Jump to ContentJump to Main Navigation
The Oxford History of the British Empire: Volume V: Historiography$
Users without a subscription are not able to see the full content.

Robin Winks

Print publication date: 1999

Print ISBN-13: 9780198205661

Published to Oxford Scholarship Online: October 2011

DOI: 10.1093/acprof:oso/9780198205661.001.0001

Show Summary Details
Page of

PRINTED FROM OXFORD SCHOLARSHIP ONLINE (www.oxfordscholarship.com). (c) Copyright Oxford University Press, 2019. All Rights Reserved. Under the terms of the licence agreement, an individual user may print out a PDF of a single chapter of a monograph in OSO for personal use (for details see www.oxfordscholarship.com/page/privacy-policy).date: 19 June 2019

Formal and Informal Empire in the Middle East

Formal and Informal Empire in the Middle East

Chapter:
(p.416) 27 Formal and Informal Empire in the Middle East
Source:
The Oxford History of the British Empire: Volume V: Historiography
Author(s):

Peter Sluglett

Publisher:
Oxford University Press
DOI:10.1093/acprof:oso/9780198205661.003.0027

This chapter deals with the historiography of the rise, consolidation, decline, and ending of British Imperial interests in the Middle East over some 200 years, from the late 18th to the late 20th centuries. Naturally, during this long period the circumstances of, and the rationale for, Britain’s acquisition of influence or territories in this extensive region varied substantially. Chronologically, the chapter starts with the development of Britain’s interest in Iran and Afghanistan at the end of the 18th century, and ends in the third quarter of the 20th century, with the independence of South Yemen (Aden) in 1967 and the creation of the United Arab Emirates in 1972. After this, apart from its continuing lease on the Dhekelia air base in Cyprus, Britain ceased to control any of the physical surface of the region. It is probably fair to say that the last twenty-five years have been the most productive in the historiography of the British Empire in the Middle East, although, increasingly, some of the best work has tended to treat the connection as secondary to some other narrative scheme.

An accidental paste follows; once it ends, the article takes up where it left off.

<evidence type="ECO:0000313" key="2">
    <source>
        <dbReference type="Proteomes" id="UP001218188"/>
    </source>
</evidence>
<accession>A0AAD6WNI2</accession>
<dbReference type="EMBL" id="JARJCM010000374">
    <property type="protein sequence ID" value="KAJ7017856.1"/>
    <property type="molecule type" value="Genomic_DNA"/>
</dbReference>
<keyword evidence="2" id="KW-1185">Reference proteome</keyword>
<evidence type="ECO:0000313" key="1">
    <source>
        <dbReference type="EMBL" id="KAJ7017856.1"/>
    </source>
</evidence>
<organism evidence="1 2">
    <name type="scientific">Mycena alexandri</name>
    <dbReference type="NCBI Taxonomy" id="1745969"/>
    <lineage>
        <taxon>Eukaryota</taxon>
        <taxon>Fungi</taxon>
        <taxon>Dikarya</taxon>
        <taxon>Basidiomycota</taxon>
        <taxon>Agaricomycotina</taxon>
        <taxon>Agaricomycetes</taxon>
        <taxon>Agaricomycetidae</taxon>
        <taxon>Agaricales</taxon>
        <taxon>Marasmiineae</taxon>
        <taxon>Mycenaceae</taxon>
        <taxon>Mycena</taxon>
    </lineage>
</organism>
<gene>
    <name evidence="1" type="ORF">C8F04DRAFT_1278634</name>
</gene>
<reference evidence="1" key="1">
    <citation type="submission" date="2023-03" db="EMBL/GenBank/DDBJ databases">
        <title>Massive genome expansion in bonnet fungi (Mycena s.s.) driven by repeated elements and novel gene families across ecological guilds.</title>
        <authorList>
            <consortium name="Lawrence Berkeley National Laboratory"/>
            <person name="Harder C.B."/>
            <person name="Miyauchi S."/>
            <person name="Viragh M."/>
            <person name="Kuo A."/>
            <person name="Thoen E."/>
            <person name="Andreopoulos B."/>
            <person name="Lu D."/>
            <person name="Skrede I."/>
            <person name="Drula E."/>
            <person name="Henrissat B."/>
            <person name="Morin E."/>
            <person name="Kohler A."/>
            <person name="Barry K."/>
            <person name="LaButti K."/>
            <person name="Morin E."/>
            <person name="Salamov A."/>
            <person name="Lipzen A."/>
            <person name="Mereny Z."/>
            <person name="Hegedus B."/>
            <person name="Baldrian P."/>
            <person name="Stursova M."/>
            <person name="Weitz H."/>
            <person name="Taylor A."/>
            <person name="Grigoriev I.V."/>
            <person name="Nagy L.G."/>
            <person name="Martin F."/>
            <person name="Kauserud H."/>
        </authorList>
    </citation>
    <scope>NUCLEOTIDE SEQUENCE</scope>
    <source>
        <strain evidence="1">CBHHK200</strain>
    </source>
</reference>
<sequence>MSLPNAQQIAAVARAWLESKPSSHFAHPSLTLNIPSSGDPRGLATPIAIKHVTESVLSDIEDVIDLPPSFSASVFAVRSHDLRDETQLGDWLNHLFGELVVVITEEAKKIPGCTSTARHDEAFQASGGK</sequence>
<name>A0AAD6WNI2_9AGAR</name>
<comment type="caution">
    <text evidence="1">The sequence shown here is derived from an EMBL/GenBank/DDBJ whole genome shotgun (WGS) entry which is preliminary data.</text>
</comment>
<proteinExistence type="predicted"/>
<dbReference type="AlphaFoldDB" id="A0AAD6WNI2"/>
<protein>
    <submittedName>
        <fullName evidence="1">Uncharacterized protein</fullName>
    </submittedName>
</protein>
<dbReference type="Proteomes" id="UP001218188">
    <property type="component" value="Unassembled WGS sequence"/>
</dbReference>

Keywords:   British Empire, historiography, British imperialism, Iran, Afghanistan, Aden, United Arab Emirates, Cyprus, Britain

Oxford Scholarship Online requires a subscription or purchase to access the full text of books within the service. Public users can however freely search the site and view the abstracts and keywords for each book and chapter.

Please, subscribe or login to access full text content.

If you think you should have access to this title, please contact your librarian.

To troubleshoot, please check our FAQs , and if you can't find the answer there, please contact us .